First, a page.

Of those that required assembly, the Kalex Kit was easy to set up with little effort, which is impressive given that ours lacked a detailed manual. Perhaps the manufacturer assumes everyone knows the process or pole setup. However, we suspect some parents will be as new to fishing as their children, and assembly skills/knowledge will elude them (as it did some of our testers). For those parents, we suggest sticking to the Zebco products as they come already assembled, or the Plussino, which is almost ready to use after threading the line through the eyelets and adding accessories.
While choosing an all-inclusive kit is appealing, especially for parents who know nothing about fishing, we feel the kits in this review were lower in quality. We believe you'll save yourself frustration, time, and money by purchasing supplies separately. While two kits in this lineup worked well enough during testing, they likely won't last through the summer of regular fishing. Issues like the misaligned eyelets we encountered during testing could become a problem if you ever catch an actual fish and put weight on the line reeling it in.
Ease of Use
Interestingly, not all of the poles were easy to use, especially for those who lacked prior fishing knowledge. Our assumption that a layperson could pick up any old fishing pole and start fishing was foolhardy at best, especially depending on which pole we tried. While some of our testers knew a thing or two about fishing and had no trouble putting reels on rods and running line, others couldn't identify which end was which and definitely couldn't figure out how to cast without losing line or snapping and tangling it. If you aren't a fishing master, we recommend you keep this in mind when purchasing a pole.
The easiest fishing pole to use, hands down, is the Zebco Roam. From inexperienced parents to newbie little anglers, this pole was simple to use. It comes fully assembled, with a higher quality line than most of the competition that didn't snap or tangle in our tests. The push-button reel and casting were easy enough for even our youngest tester to master quickly. Just run the line through the eyelets, add a weight and a lure, or perhaps a bobber, and you're on your way to a great day of fishing. Easy-peasy. We cannot overstate how straightforward this pole is and how much our testers enjoyed it.
The Plussino (above left) and ODDSPRO (above right) were close seconds with telescoping rods and attached reels. They have push buttons for easy casting and are the perfect size for eager young anglers. Unfortunately, the quality isn't great with these products, but our kid testers liked them and, like many children, felt the case and tackle boxes were ultra-cool.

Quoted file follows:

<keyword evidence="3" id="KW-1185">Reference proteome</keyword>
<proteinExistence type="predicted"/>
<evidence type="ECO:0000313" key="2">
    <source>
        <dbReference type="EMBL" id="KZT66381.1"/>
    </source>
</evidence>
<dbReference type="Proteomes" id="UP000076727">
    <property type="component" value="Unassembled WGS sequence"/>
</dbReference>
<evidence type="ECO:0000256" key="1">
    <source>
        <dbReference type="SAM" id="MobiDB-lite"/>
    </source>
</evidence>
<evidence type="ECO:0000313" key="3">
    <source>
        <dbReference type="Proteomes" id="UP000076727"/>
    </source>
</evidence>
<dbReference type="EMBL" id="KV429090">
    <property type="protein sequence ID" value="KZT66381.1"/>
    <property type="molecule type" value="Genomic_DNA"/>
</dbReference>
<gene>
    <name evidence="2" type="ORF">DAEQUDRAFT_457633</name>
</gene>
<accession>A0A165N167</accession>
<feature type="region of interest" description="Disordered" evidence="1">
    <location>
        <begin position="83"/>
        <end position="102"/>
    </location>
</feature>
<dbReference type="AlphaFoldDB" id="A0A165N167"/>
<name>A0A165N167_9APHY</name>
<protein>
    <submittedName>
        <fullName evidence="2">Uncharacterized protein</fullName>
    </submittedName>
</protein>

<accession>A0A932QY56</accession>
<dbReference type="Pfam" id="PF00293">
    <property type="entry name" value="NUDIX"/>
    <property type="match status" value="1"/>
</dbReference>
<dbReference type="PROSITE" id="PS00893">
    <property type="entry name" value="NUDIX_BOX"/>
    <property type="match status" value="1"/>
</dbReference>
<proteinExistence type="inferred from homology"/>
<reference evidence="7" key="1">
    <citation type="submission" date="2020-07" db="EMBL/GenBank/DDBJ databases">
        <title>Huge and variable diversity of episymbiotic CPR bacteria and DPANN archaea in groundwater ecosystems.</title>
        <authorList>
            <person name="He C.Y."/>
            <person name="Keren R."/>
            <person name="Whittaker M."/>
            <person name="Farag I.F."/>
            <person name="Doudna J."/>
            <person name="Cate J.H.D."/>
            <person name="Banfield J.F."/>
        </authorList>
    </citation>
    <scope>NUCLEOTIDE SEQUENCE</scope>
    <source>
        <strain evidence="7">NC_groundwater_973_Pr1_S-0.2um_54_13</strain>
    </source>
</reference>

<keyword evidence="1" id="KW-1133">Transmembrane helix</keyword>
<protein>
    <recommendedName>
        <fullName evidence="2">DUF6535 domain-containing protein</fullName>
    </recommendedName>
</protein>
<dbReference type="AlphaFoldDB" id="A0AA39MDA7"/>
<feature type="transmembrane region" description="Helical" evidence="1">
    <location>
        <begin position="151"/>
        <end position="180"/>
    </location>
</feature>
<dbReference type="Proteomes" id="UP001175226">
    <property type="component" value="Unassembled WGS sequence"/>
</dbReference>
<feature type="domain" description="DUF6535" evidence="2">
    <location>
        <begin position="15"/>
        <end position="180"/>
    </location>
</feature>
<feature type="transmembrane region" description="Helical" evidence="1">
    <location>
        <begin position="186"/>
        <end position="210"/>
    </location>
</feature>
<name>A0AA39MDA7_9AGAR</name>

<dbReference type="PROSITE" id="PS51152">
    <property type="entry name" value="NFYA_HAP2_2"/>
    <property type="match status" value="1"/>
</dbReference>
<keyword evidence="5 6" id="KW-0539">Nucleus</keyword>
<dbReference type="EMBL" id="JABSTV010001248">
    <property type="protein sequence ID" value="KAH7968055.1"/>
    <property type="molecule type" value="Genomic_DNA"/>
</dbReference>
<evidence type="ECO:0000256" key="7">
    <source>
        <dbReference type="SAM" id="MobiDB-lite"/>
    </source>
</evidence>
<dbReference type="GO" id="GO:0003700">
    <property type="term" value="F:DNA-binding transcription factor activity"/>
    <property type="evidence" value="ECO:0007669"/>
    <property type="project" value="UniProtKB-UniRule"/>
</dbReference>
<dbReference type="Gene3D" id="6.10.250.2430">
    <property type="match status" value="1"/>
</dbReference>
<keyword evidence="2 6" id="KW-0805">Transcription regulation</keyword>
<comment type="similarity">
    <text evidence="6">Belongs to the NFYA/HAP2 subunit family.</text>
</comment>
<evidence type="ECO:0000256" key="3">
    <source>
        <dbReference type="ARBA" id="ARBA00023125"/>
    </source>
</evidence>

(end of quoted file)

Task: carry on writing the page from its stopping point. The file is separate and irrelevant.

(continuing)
Depending on the child's age, the spinning reels in this review are far more challenging to use and have a higher learning curve than the competition. We found the Kalex to be the easiest of the spinning reels, and we had the least trouble with this rod. However, the handle is oddly long, and our younger, shorter testers didn't care for it and felt it was harder to cast as they repeatedly hit themselves in the forearm. The Zebco Dock Demon and the Ugly Stick Dock Runner are similar in design and size to the Kalex but have shorter easier-to-manage handles. They are easy to use after mastering the harder finger dexterity and mind-muscle control required for casting this reel style, but both came with a cheap line that repeatedly tangled. However, you can always purchase a higher quality line, and we encourage that no matter which pole you select.
Some of our testers felt the spinning reel wasn't worth the added learning curve and effort. Younger testers were easily frustrated and frequently threatened to quit altogether with these poles. Other parents feel this reel style is the only way to fish and believe children would be more motivated to master it if they were never exposed to the push-button reel. Overall, we believe the push button is the way to go if you want to engage kids early and keep them interested. There is always time to learn harder things as they progress and develop better control over their bodies. In our tests, the push-button ruled the day, and the spinning reels were "cast" aside quickly and early.
We considered and selected several of the most popular and well-regarded kids' fishing poles on the market for hands-on testing after much research and consulting with avid anglers. Unfortunately, we were surprised that many of the highly kid-centric poles offered disappointing quality, less-than-impressive features, and were easy to break (one arrived broken). This reality means that finding an exceptional or even useful pole for kids is more challenging than expected. However, our review provides the necessary details you need to choose the right pole for your kids and avoid some of the hiccups we encountered. So, don't get "caught" with a poor-quality fishing pole again! Instead, take advantage of our recommendations and experience fishing fun with your budding fisherman using a child-suitable pole that will last through the fishing season.
— Wendy Schmitz